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Kitcar and Replica

Kit tips and advice

Kitcars; Past, Present, and Future


In the beginning, was an original design. A dreamers vision brought to fruition. When many observers [of the finished car] saw that it was good, they wanted one made for themselves. Hence, the birth of a new industry. It was hampered with the lack of financial backing, new and unknown materials, and an unskilled group of enthusiasts. The kits in some cases were nothing more than a set of plans or a thin and unfinished body shell. If anyone ever finished one of these kits, it was a major accomplishment. The reputation of the kitcar was marred by these hollow shell-like bodies that had no rolled edges or inner panels. Doors, hood, and trunk lid had to be cut into the body shell along a molded-in line. Only a skilled craftsman could make something presentable from these components.

Along Came the VW

When someone realized they could drive the VW bug without it's body, the dune buggy was born. Then came all of the various kitcars based on the VW pan. This type of kit so propagated that it became the essence of the kitcar. Even though new and original designs came along, because they were made to fit on the VW pan, they were strapped with all of the VW's shortcomings. The VW was powerless, windprone, ill handling, and had problematic brakes. One good thing they all shared was a relative ease of assembly, and a ready supply of donor VW bugs.

There was a revival of the VW kits with the appearance of the Bradley GT. Then came the MG TD kits, Mercedes SS100, Gazelle type of cars, Laser 917, Fiberfab, Kellison, Nova, and all still VW based. When the MG TD was offered with a new chassis of it's own with a modern drive train, it took off in the marketplace. The kitcar industry stagnated for a while until Miami Vice popularized the Ferrari and Lambourghini cars. The kits that were produced as a result, turned out to be a nightmare to build and finish. Many kit companies came and went, some didn't exist but in name only. When a Florida based company turned out to be performing a less than desireable business practice, the industry suffered yet another blow to it's fragile reputation.

Then along came the replica. Everything from Stutz-Bearcats to Auburn Boat-tail Speedsters. With companies cloning everything they could find, Shelby's AC Cobra 427 was splashed and splashed, and splashed again and again. While some kitcar enthusiasts were still trying to finish their [now illegal to manufacture] Ferrari and Lambo Countach, the Shelby Cobra became the Bradley GT of the 90's.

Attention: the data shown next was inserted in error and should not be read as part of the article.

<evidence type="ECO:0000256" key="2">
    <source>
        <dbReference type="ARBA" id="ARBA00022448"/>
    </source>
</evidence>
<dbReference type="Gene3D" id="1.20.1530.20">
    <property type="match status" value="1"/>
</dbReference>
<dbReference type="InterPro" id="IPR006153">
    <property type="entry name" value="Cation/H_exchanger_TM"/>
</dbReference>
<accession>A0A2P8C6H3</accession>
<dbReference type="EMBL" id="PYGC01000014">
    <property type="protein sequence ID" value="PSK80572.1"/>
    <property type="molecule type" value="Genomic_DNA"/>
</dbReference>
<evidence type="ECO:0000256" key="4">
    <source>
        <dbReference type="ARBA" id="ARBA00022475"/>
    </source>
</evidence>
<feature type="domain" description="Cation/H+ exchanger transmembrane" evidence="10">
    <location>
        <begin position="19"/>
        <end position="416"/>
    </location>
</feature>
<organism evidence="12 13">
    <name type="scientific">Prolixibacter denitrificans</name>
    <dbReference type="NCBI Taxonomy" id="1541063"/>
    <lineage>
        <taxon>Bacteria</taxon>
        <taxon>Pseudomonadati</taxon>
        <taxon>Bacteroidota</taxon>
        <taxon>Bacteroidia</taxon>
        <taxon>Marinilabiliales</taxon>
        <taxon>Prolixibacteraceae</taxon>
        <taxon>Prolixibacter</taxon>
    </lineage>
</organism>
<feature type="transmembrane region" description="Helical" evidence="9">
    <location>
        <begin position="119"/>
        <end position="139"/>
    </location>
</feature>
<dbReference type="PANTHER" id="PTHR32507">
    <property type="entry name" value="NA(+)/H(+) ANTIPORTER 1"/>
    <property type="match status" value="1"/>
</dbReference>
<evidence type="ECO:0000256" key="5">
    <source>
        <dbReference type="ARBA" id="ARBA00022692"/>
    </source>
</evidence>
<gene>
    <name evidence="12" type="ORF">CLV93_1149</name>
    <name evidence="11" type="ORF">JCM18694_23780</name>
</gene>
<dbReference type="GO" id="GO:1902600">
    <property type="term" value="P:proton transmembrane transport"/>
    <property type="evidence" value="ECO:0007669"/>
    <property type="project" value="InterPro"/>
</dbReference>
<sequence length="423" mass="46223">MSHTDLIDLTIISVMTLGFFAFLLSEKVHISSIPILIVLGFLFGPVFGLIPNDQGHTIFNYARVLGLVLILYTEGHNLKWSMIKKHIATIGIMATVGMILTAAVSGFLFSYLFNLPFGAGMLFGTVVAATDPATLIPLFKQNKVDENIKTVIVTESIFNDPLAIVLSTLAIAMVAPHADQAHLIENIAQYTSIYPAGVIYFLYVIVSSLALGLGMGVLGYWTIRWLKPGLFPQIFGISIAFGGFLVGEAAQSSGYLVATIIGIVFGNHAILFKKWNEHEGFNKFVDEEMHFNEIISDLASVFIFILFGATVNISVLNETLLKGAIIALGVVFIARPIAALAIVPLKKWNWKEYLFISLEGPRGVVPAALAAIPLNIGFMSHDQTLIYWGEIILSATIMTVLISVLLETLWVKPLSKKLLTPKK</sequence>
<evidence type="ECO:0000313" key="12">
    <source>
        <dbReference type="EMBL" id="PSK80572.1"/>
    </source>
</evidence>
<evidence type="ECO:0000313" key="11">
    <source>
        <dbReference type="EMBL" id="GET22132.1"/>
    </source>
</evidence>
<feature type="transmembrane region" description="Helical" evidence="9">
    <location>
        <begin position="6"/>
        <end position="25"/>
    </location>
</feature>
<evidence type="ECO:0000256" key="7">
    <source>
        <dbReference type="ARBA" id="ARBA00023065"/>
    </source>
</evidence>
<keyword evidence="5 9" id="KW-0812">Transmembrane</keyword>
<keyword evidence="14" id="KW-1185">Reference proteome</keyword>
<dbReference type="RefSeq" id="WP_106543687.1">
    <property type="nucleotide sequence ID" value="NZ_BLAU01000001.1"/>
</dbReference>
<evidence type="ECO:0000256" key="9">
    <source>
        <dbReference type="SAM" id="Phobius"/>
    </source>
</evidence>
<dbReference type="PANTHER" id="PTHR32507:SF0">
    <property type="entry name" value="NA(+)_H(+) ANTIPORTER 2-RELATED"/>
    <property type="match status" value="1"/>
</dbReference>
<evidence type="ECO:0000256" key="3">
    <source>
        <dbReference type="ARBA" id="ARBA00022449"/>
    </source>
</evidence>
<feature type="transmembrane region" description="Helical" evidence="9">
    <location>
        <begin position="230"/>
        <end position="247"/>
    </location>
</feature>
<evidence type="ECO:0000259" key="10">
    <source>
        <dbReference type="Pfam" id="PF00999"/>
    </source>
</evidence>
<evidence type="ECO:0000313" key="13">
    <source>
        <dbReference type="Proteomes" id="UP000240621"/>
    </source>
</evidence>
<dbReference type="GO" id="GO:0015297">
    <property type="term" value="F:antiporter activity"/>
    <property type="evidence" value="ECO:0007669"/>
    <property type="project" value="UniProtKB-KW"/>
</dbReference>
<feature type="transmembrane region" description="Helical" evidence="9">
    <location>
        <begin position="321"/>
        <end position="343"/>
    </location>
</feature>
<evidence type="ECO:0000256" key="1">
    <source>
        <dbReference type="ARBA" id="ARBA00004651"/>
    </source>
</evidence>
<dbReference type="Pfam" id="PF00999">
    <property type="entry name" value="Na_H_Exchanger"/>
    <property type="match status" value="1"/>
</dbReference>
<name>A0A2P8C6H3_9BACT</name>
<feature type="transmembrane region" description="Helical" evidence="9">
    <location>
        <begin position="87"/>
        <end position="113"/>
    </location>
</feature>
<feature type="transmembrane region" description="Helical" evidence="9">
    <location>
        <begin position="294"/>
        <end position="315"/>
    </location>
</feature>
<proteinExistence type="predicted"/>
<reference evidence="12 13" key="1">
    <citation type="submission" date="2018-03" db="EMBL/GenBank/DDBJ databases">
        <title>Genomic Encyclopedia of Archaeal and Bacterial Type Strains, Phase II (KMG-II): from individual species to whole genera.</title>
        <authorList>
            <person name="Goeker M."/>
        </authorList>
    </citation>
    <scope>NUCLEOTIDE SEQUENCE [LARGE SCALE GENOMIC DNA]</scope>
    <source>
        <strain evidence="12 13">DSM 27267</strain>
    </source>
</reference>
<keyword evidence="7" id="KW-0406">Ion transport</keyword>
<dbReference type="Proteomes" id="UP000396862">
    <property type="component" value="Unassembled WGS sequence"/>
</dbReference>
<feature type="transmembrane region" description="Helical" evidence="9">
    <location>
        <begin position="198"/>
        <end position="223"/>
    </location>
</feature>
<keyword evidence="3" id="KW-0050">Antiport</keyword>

The Cobra 427, this is the present. Taking and holding the majority of the market, there are dozens upon dozens of Cobra-clone kit companies. The kit magazines loved the Cobra as they had nothing to photograph anymore and were dying with the kitcar industry. The real Cobra 427 was a nostalgic dream. It had a mostly undeserved reputation as a world champion racer, a real reputation as a street killer (literally), and it was hard to come by even if you had the ten's of thousands of dollars to buy one. Nothing has changed, this is the "kitcar industry", mostly replicas and very few actual new original designs.



The future looks dim for the auto designer with an original thought. More replicas are in the works. Imagine a '67 Corvette 427 racing a '65 Cobra 427. This is what those nostalgic dreams are made of. You won't be buying a kit, you will be buying a memory, and a mid-life crisis anti-dote. This is just what the kitcar companies stay awake nights hoping for. This is what the future holds for you kitbuyers. Fakes, clones, paper mache cars, with performance equal at best to the original cars. Can you picture it all now, an Aston-Martin DB5 fake tooling around with a nerd pretending he possesses the attributes of James Bond. Want a light, honey?

Shopping for airline tickets, hotel rooms, a new car, even low gasoline prices? This is really big!

Mother's Day 6


Kitcar FAQ

Back to page 4


Some useful links:

Hertz Rent-A-Car

Facom Hand Tools

Send comments or contributions (literary) to 3rdParty, Att: Todd Dixon at

What has been presented could be easily found by anyone interested in learning. There is no information that is off-base, odd, unprovable. Nothing here is anything secret. The truth is out there if you want it. No company endorses or encourages this endeavor. If you wish to discuss in a civil manner, any area related to any of the above, you are welcome to email.

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